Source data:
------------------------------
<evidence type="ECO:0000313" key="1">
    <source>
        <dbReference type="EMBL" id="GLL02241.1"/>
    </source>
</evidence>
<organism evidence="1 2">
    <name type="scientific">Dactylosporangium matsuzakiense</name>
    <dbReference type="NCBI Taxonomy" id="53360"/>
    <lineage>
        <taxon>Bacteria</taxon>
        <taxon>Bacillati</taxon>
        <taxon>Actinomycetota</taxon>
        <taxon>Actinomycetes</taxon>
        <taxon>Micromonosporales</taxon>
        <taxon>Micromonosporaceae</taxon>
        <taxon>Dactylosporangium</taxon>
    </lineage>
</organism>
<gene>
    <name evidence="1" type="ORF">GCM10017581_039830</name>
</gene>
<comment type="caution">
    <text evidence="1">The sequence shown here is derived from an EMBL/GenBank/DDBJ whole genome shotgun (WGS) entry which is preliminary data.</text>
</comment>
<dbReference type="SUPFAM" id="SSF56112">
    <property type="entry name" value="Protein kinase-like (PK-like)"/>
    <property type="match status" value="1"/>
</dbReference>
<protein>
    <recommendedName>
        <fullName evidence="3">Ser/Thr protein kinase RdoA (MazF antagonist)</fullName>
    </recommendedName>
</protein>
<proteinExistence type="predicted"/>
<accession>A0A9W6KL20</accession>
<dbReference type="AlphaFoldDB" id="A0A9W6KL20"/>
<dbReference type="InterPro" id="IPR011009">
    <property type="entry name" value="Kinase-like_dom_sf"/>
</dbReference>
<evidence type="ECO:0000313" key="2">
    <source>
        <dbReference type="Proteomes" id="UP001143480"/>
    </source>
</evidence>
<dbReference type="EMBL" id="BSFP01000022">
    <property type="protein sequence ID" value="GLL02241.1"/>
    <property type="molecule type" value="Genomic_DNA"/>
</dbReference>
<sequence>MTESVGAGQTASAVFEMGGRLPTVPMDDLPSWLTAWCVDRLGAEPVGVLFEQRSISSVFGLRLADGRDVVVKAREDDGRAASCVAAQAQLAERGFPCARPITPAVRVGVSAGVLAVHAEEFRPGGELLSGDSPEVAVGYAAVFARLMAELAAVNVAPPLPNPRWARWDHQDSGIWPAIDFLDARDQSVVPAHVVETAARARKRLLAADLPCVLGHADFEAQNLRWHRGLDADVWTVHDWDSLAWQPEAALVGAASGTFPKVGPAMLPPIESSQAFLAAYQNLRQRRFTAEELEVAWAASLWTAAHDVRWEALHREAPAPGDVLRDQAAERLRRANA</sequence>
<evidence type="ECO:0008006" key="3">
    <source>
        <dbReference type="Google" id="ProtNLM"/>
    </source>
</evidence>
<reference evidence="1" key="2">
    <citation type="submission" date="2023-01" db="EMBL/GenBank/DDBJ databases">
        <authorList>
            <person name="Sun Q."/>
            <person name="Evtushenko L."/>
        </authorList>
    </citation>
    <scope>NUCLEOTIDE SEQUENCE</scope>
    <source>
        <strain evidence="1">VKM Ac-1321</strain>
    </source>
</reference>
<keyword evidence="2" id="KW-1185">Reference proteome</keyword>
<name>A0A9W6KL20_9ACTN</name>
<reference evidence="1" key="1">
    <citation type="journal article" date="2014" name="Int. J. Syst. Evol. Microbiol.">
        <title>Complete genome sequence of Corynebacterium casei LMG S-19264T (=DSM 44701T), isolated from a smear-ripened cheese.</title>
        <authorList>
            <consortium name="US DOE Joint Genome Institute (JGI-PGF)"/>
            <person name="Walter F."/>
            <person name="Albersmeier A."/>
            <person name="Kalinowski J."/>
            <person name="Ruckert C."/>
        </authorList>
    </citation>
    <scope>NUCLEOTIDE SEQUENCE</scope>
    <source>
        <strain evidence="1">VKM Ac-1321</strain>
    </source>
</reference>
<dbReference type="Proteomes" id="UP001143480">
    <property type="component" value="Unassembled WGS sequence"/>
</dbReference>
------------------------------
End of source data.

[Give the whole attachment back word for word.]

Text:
<evidence type="ECO:0000313" key="1">
    <source>
        <dbReference type="EMBL" id="GLL02241.1"/>
    </source>
</evidence>
<organism evidence="1 2">
    <name type="scientific">Dactylosporangium matsuzakiense</name>
    <dbReference type="NCBI Taxonomy" id="53360"/>
    <lineage>
        <taxon>Bacteria</taxon>
        <taxon>Bacillati</taxon>
        <taxon>Actinomycetota</taxon>
        <taxon>Actinomycetes</taxon>
        <taxon>Micromonosporales</taxon>
        <taxon>Micromonosporaceae</taxon>
        <taxon>Dactylosporangium</taxon>
    </lineage>
</organism>
<gene>
    <name evidence="1" type="ORF">GCM10017581_039830</name>
</gene>
<comment type="caution">
    <text evidence="1">The sequence shown here is derived from an EMBL/GenBank/DDBJ whole genome shotgun (WGS) entry which is preliminary data.</text>
</comment>
<dbReference type="SUPFAM" id="SSF56112">
    <property type="entry name" value="Protein kinase-like (PK-like)"/>
    <property type="match status" value="1"/>
</dbReference>
<protein>
    <recommendedName>
        <fullName evidence="3">Ser/Thr protein kinase RdoA (MazF antagonist)</fullName>
    </recommendedName>
</protein>
<proteinExistence type="predicted"/>
<accession>A0A9W6KL20</accession>
<dbReference type="AlphaFoldDB" id="A0A9W6KL20"/>
<dbReference type="InterPro" id="IPR011009">
    <property type="entry name" value="Kinase-like_dom_sf"/>
</dbReference>
<evidence type="ECO:0000313" key="2">
    <source>
        <dbReference type="Proteomes" id="UP001143480"/>
    </source>
</evidence>
<dbReference type="EMBL" id="BSFP01000022">
    <property type="protein sequence ID" value="GLL02241.1"/>
    <property type="molecule type" value="Genomic_DNA"/>
</dbReference>
<sequence>MTESVGAGQTASAVFEMGGRLPTVPMDDLPSWLTAWCVDRLGAEPVGVLFEQRSISSVFGLRLADGRDVVVKAREDDGRAASCVAAQAQLAERGFPCARPITPAVRVGVSAGVLAVHAEEFRPGGELLSGDSPEVAVGYAAVFARLMAELAAVNVAPPLPNPRWARWDHQDSGIWPAIDFLDARDQSVVPAHVVETAARARKRLLAADLPCVLGHADFEAQNLRWHRGLDADVWTVHDWDSLAWQPEAALVGAASGTFPKVGPAMLPPIESSQAFLAAYQNLRQRRFTAEELEVAWAASLWTAAHDVRWEALHREAPAPGDVLRDQAAERLRRANA</sequence>
<evidence type="ECO:0008006" key="3">
    <source>
        <dbReference type="Google" id="ProtNLM"/>
    </source>
</evidence>
<reference evidence="1" key="2">
    <citation type="submission" date="2023-01" db="EMBL/GenBank/DDBJ databases">
        <authorList>
            <person name="Sun Q."/>
            <person name="Evtushenko L."/>
        </authorList>
    </citation>
    <scope>NUCLEOTIDE SEQUENCE</scope>
    <source>
        <strain evidence="1">VKM Ac-1321</strain>
    </source>
</reference>
<keyword evidence="2" id="KW-1185">Reference proteome</keyword>
<name>A0A9W6KL20_9ACTN</name>
<reference evidence="1" key="1">
    <citation type="journal article" date="2014" name="Int. J. Syst. Evol. Microbiol.">
        <title>Complete genome sequence of Corynebacterium casei LMG S-19264T (=DSM 44701T), isolated from a smear-ripened cheese.</title>
        <authorList>
            <consortium name="US DOE Joint Genome Institute (JGI-PGF)"/>
            <person name="Walter F."/>
            <person name="Albersmeier A."/>
            <person name="Kalinowski J."/>
            <person name="Ruckert C."/>
        </authorList>
    </citation>
    <scope>NUCLEOTIDE SEQUENCE</scope>
    <source>
        <strain evidence="1">VKM Ac-1321</strain>
    </source>
</reference>
<dbReference type="Proteomes" id="UP001143480">
    <property type="component" value="Unassembled WGS sequence"/>
</dbReference>